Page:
How being together if we are apart?
Is it possible to create a remote connection?
The First Law of Geography states: “everything is related to everything else, but near things are more related than distant things”.
Historically, it was only possible to establish a connection between two distant points through the deployment of an expensive assembly of devices, knowledge, and people, who travelled from A to B. For instance, a Portuguese ship sailing towards the West Indies used to carry not only its crew of sailors but also a set of devices and assembled knowledge that made it possible to understand what they were crossing, to orient themselves and forecast potential meteorological events.
In order to establish a long-lasting relationship between distant agents, it was necessary to construct a “knowledge of the other from afar” as well as a shared code for the exchange of information.
New methods to interpret the world, such as the Linnaean taxonomy, worked precisely this way, aiming at establishing a universal language that made it possible to understand the natural world and predict or control distant or even future events.
Is it therefore the case that being close and distant at same time is only possible if we establish a special form of knowing the other or, better, of knowing with the other?
In an era when even the instantaneous character of email has been overcome by the use of applications for mobile phones (which are almost extensions of our bodies), which have supplanted face-to-face communication, the project Remote Interludes sets out to investigate how to establish a link between two points in real time, through a shared and publicly displayed language.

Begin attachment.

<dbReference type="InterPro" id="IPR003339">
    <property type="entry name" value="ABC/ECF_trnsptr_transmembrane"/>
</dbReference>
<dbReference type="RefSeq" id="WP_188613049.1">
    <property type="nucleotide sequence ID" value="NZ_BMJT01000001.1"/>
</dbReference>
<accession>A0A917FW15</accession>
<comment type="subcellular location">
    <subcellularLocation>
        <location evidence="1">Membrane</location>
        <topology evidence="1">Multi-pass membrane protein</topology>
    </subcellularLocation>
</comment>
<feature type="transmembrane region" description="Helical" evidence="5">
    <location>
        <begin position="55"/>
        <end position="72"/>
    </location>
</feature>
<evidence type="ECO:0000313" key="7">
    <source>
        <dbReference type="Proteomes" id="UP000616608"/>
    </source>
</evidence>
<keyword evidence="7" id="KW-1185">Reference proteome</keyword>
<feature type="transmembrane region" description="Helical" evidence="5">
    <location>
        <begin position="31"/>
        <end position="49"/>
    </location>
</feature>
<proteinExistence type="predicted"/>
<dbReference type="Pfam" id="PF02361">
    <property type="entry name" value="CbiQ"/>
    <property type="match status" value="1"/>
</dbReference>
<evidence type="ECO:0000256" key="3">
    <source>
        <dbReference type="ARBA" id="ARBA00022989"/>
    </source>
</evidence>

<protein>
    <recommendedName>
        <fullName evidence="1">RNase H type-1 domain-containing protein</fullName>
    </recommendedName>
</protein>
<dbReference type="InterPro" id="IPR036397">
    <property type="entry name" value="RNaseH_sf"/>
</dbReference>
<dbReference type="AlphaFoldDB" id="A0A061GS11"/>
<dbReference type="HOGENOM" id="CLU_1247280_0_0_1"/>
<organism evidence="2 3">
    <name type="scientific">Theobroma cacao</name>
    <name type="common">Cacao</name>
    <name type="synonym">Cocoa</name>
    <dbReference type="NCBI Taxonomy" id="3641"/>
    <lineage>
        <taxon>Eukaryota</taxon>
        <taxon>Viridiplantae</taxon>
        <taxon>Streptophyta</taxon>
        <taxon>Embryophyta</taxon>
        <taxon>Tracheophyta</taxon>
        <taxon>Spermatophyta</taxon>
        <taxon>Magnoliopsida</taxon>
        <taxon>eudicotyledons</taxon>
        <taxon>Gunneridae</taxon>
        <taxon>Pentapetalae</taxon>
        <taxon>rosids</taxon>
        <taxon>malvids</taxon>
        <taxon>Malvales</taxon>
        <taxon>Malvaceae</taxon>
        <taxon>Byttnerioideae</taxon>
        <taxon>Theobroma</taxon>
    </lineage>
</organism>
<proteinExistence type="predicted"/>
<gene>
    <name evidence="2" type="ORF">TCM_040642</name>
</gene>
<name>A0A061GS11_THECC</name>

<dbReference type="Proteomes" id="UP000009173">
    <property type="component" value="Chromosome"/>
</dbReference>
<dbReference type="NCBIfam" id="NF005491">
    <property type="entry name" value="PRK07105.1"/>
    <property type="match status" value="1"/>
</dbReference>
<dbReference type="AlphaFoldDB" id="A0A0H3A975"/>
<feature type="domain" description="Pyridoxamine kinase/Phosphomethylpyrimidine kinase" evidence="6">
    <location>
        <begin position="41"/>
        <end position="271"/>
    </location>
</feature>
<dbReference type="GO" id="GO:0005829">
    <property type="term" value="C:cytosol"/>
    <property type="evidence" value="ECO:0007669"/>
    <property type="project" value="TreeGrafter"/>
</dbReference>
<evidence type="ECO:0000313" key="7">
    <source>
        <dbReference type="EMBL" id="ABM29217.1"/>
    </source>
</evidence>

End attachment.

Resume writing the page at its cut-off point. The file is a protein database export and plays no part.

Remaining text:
The project invites two pairs of architects and artists to move apart from one other. One half of each couple will conduct a research residency in Mexico, while the other half will follow this experience from Spain. The communication channel between them will be an online chat on WhatsApp, which will be hacked and made public on the web www.interludiosremotos.liga-df.com
Remote Interludes revolves around the topic of the space between us, of the distance—whether large or small—that separates us and how to subvert it through a connection
LIGA, Espacio para Arquitectura
MAIO (Anna Puigjaner and Guillermo López)
María Jerez y Uriel FoguéWebsite:
Concept – LIGA, Espacio para Arquitectura, Paula García–Masedo
Developed by – Luis MesejoSpace in Madrid:
Espacio TOL, with the collaboration of Escuela de Arquitectura de Toledo
Calle Jorge Juan, 55The Interludios Remotos series has been realized with the support of Acción Cultural Española AC/E, thanks to its Movilidad program within the project Internacionalización de la Cultura Española (PICE).
Uriel Fogué and María Jerez, respectively an architect and an artist, collaborate on a regular basis. Uriel Fougué’s practice involves teaching, research, communication and architectural production, as part of the architects’ collective ELII. María Jerez is an artist whose work involves live performance, cinema, choreography, architecture and visual arts.
Paula García-Masedo is, together with LIGA, co-curator of the series Interludios Remotos. An architect and curator, Paula takes a theoretical approach that enables interdisciplinary displacement between art and architecture, establishing experimental networks and systems.
Between 2011 and 2015, Paula was teaching assistant at ETSAM and taught at the UIMP / XII BEAU Summer Workshop.
As a curator, Paula has developed international projects such as “The Way Things Go” at Monoambiente, Buenos Aires (2015-16). She also curated an exhibition series at the Colegio de Arquitectos de Madrid. Her work has been published by El País, El País semanal, ABC, El Cultural, and Cadena SER.